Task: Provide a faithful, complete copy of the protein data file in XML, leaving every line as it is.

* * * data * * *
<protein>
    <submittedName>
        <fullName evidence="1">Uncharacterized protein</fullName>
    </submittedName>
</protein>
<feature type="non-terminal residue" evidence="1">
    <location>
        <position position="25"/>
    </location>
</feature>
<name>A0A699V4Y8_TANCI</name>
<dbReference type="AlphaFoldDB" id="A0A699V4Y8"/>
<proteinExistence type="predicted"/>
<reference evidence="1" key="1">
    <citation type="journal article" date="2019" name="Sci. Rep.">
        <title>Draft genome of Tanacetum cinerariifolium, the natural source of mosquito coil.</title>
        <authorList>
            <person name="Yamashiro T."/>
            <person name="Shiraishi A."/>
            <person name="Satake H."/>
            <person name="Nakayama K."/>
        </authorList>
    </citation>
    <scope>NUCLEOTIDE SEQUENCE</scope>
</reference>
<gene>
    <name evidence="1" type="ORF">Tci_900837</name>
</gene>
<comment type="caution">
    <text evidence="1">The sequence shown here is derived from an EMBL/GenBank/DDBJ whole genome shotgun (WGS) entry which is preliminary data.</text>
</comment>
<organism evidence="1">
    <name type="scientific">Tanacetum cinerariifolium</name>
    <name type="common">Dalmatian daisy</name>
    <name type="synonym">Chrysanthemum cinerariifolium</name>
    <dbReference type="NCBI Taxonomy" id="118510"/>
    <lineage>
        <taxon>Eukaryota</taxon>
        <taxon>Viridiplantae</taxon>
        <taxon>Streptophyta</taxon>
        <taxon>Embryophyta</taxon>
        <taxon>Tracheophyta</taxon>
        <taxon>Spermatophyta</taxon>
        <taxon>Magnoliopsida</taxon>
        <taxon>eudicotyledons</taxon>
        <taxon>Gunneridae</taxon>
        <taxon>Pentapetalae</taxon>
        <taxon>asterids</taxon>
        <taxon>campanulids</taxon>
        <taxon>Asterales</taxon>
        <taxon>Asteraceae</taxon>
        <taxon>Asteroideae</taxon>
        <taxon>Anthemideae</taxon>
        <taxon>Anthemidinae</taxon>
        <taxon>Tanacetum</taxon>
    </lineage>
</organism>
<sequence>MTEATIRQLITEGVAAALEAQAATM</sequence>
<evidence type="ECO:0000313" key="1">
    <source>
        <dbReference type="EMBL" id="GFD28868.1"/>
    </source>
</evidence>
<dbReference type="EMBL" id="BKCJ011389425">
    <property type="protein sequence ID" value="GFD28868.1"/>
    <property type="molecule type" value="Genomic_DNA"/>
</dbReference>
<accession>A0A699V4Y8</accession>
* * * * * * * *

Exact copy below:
<protein>
    <submittedName>
        <fullName evidence="1">Uncharacterized protein</fullName>
    </submittedName>
</protein>
<feature type="non-terminal residue" evidence="1">
    <location>
        <position position="25"/>
    </location>
</feature>
<name>A0A699V4Y8_TANCI</name>
<dbReference type="AlphaFoldDB" id="A0A699V4Y8"/>
<proteinExistence type="predicted"/>
<reference evidence="1" key="1">
    <citation type="journal article" date="2019" name="Sci. Rep.">
        <title>Draft genome of Tanacetum cinerariifolium, the natural source of mosquito coil.</title>
        <authorList>
            <person name="Yamashiro T."/>
            <person name="Shiraishi A."/>
            <person name="Satake H."/>
            <person name="Nakayama K."/>
        </authorList>
    </citation>
    <scope>NUCLEOTIDE SEQUENCE</scope>
</reference>
<gene>
    <name evidence="1" type="ORF">Tci_900837</name>
</gene>
<comment type="caution">
    <text evidence="1">The sequence shown here is derived from an EMBL/GenBank/DDBJ whole genome shotgun (WGS) entry which is preliminary data.</text>
</comment>
<organism evidence="1">
    <name type="scientific">Tanacetum cinerariifolium</name>
    <name type="common">Dalmatian daisy</name>
    <name type="synonym">Chrysanthemum cinerariifolium</name>
    <dbReference type="NCBI Taxonomy" id="118510"/>
    <lineage>
        <taxon>Eukaryota</taxon>
        <taxon>Viridiplantae</taxon>
        <taxon>Streptophyta</taxon>
        <taxon>Embryophyta</taxon>
        <taxon>Tracheophyta</taxon>
        <taxon>Spermatophyta</taxon>
        <taxon>Magnoliopsida</taxon>
        <taxon>eudicotyledons</taxon>
        <taxon>Gunneridae</taxon>
        <taxon>Pentapetalae</taxon>
        <taxon>asterids</taxon>
        <taxon>campanulids</taxon>
        <taxon>Asterales</taxon>
        <taxon>Asteraceae</taxon>
        <taxon>Asteroideae</taxon>
        <taxon>Anthemideae</taxon>
        <taxon>Anthemidinae</taxon>
        <taxon>Tanacetum</taxon>
    </lineage>
</organism>
<sequence>MTEATIRQLITEGVAAALEAQAATM</sequence>
<evidence type="ECO:0000313" key="1">
    <source>
        <dbReference type="EMBL" id="GFD28868.1"/>
    </source>
</evidence>
<dbReference type="EMBL" id="BKCJ011389425">
    <property type="protein sequence ID" value="GFD28868.1"/>
    <property type="molecule type" value="Genomic_DNA"/>
</dbReference>
<accession>A0A699V4Y8</accession>